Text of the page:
16. Like
    SirYodaJedi got a reaction from Blackbird in Anisotropic filtering and anti-aliasing   
    It's because that's what the editing guide says to do. I agree with you wholeheartedly, and I believe there is another thread with discussion about it. 
  17. Like
    SirYodaJedi got a reaction from Antrad in Anisotropic filtering and anti-aliasing   
    It's because that's what the editing guide says to do. I agree with you wholeheartedly, and I believe there is another thread with discussion about it. 
  18. Like
    SirYodaJedi got a reaction from Rose in Anisotropic filtering and anti-aliasing   
    It's because that's what the editing guide says to do. I agree with you wholeheartedly, and I believe there is another thread with discussion about it. 
  19. Like
    SirYodaJedi reacted to Antrad in Anisotropic filtering and anti-aliasing   
    I am annoyed that some bots and some users go around and set these to "false" and delete the user notes when it is written that they can be forced through the GPU panel, and it is left with the default "See the glossary for potential workarounds".
    Forcing these can cause texture artifacts in some cases, and forced anti-aliasing doesn't always work, so when I write "can be forced" it means I tested it. I would leave it as hackable, rather than false with default message.
  20. Like
    SirYodaJedi reacted to alrayes_brn in Proposal: Utilize YouTube channel for infrequent PCGW streams and podcasts   
    Im in for podcasts and streaming games, I think its a good start. We might find others who want to do different things like record fixes and guides.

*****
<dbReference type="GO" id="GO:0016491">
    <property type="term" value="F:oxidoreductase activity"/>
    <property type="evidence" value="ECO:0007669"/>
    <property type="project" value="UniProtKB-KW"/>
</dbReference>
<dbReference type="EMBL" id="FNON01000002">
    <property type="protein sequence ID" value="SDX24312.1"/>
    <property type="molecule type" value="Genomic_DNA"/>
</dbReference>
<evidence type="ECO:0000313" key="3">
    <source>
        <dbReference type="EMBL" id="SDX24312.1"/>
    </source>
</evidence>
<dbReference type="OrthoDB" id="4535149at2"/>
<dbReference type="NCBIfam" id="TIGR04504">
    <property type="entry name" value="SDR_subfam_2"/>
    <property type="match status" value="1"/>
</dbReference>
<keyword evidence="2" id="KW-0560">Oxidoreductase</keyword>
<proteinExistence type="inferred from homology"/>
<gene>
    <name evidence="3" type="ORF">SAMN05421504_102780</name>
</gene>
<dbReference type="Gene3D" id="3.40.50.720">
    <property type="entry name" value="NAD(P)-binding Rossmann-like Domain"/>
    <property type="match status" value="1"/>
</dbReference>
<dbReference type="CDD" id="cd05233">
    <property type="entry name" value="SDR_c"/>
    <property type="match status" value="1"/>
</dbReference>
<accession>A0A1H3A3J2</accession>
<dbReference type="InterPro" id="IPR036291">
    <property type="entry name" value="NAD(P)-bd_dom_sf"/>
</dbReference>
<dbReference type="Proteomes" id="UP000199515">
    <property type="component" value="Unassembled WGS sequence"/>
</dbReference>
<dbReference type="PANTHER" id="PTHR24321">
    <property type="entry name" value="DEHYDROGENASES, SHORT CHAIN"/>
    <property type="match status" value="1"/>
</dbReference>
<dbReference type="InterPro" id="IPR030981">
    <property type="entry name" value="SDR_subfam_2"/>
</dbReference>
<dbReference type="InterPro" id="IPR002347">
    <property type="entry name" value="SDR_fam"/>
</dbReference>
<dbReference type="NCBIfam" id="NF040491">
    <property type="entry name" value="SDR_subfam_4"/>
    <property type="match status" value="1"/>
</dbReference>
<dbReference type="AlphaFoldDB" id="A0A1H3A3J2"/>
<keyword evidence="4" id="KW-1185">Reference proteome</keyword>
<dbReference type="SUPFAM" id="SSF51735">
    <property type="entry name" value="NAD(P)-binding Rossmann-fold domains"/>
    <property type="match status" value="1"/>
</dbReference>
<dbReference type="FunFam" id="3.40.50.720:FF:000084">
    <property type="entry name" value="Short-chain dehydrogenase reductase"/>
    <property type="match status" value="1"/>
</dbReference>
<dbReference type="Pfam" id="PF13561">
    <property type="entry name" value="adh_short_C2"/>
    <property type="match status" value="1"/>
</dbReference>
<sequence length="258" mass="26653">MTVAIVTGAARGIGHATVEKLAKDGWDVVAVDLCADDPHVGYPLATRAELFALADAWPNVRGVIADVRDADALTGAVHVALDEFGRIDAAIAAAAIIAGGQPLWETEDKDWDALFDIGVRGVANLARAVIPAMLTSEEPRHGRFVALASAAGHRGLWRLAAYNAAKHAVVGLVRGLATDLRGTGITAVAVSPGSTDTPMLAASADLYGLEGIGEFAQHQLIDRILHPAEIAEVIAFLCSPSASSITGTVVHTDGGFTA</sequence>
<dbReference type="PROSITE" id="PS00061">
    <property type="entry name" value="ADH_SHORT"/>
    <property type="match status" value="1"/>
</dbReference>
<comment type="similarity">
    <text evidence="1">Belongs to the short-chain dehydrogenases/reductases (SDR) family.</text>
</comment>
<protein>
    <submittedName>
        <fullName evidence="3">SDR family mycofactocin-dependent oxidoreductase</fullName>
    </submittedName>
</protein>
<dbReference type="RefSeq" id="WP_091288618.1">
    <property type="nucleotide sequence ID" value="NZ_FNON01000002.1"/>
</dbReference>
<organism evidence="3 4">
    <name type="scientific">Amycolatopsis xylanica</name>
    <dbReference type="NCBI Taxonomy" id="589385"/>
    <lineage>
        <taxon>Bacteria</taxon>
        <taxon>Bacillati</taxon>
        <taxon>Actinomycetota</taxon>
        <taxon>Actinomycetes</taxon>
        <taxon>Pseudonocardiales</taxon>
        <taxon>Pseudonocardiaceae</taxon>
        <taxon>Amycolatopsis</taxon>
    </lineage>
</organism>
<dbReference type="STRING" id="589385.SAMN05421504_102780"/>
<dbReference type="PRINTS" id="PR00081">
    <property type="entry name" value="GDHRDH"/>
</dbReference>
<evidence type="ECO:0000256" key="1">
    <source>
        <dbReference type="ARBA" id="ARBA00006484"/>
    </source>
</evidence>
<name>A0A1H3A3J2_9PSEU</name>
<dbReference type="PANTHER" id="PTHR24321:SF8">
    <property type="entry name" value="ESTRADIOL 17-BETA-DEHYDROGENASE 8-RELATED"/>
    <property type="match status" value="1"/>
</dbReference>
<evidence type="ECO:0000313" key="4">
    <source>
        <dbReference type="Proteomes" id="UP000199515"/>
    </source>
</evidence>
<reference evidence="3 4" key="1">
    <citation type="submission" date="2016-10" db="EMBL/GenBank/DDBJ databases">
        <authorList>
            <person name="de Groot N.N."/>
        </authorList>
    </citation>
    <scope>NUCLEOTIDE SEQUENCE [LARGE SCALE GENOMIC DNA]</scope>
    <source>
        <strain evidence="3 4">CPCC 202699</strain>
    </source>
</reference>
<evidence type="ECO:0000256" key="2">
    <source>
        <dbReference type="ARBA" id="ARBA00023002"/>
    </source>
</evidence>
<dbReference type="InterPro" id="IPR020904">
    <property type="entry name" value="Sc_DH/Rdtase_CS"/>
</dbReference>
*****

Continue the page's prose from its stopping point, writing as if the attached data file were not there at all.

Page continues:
But when it comes to priorities, having guides is more important. Such as the examples that Andy have mentioned.
  21. Like
    SirYodaJedi reacted to AnotherGills in Octopath Traveler removes Denuvo Anti-Tamper DRM   
    The Square-Enix and Acquire developed RPG, Octopath Traveler, was released on June 7th, 2019 for PC. As with many of Square-Enix's recent Japanese releases, this title was packaged with the Denuvo Anti-Tamper DRM solution. This copy-protection stayed uncracked for months, before finally being cracked by the Italian scene group CPY on September 8th, 2019.
    On November 5th, nearly two months after being cracked, Square-Enix has finally removed Denuvo from Octopath Traveler. This is the first instance in which Square-Enix has removed Denuvo from one of their developed titles.
    Square-Enix has not made any statement regarding this removal.
    Perhaps in the coming months, Square-Enix will remove the DRM from their major backlog of titles containing Denuvo, such as Nier: Automata and Dragon Quest XI.
  22. Thanks
    SirYodaJedi reacted to Andytizer in TweakGuides shutting down, rehosted by PCGamingWiki